Nearly 100 years on, it is time to re-examine one of the most extraordinary episodes in Walsall’s history and to remember those that were affected by it. This talk aims to set the record straight and shed light on a dark chapter in the story of the town.
Tickets for the talk cost just £2 and booking is essential, telephone 01922 721305 to book.
PLEASE NOTE THAT THE CENTRE’S ANSWERING MACHINE WILL BE ON ON MONDAY – so leave a message with your telephone number, asking staff to confirm your booking before making a journey.
Walsall Local History Centre is the archives service and local studies library for Walsall Metropolitan Borough, and is part of Walsall Council. For further information on the centre, telephone 01922 721305 or check out the centre’s website: http://www.walsall.gov.uk/localhistorycentre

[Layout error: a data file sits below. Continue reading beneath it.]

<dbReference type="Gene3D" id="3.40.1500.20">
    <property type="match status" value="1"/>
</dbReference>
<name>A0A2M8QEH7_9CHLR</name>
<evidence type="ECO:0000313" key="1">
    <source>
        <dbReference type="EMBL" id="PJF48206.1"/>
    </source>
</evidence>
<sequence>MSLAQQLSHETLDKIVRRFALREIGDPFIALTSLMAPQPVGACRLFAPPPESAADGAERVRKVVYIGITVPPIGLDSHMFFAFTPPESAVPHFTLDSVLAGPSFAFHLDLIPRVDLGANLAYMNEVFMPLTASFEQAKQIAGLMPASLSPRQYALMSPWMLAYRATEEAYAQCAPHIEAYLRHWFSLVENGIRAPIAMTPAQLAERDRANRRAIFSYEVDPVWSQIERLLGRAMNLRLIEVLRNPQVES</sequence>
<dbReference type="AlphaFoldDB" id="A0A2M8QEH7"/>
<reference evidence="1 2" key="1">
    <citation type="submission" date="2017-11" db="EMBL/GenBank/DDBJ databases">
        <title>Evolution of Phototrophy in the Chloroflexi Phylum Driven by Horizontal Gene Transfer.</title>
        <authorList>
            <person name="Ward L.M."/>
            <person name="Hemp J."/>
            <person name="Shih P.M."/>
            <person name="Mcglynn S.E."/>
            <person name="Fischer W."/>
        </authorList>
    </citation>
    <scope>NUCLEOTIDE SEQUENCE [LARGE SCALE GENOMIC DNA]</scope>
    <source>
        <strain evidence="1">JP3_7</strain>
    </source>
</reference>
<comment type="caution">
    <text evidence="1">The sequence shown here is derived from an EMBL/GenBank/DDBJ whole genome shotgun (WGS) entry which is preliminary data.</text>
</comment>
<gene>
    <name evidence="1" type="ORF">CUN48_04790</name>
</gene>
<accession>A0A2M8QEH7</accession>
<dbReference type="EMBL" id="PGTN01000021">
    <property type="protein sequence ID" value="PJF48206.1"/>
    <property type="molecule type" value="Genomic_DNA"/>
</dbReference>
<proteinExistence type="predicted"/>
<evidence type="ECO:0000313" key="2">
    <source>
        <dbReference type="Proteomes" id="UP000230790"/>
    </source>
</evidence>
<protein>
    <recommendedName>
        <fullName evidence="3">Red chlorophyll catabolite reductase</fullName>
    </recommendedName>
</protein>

Shoppers, families and visitors to Walsall joined the Mayor of Walsall Cllr Dennis Anson (pictured, above) on Saturday in enjoying and applauding a traditional Black Country street theatre treat with a Walsall edge.
Walsall Civic Society’s second new “Mummer’s Play” The Alchemist and the Devil was penned by top local playwright David Calcutt and performed by a talented cast of local volunteers and project workers as part of the society’s Heritage Lottery-Funded Bayard’s Colts Project.
The play, which was directed by Glen Buglass and performed in the open air on Walsall’s ancient High Street, offered both history and hilarity, music and mayhem – and delivered all this and more in spades! From a mad French Alchemist (wizard), capering minions and a decidedly saucy comedy Sister Dora to scary spooks, a personal appearance from The Lord of the Flies and his inevitable defeat by the mighty Bayard and the Black Country spirit of Walsall, the quite literally all-singing and all-dancing show led by narrator ‘The Tat Man’ captivated and amazed hundreds on the High Street throughout the day.
The original Bayard’s Colts, which are held by Walsall Museum in Lichfield Street, are a unique collection of seventeen clubs which used to be carried behind the Mayor in ceremonial processions at the openings of markets and fairs and on other civic occasions.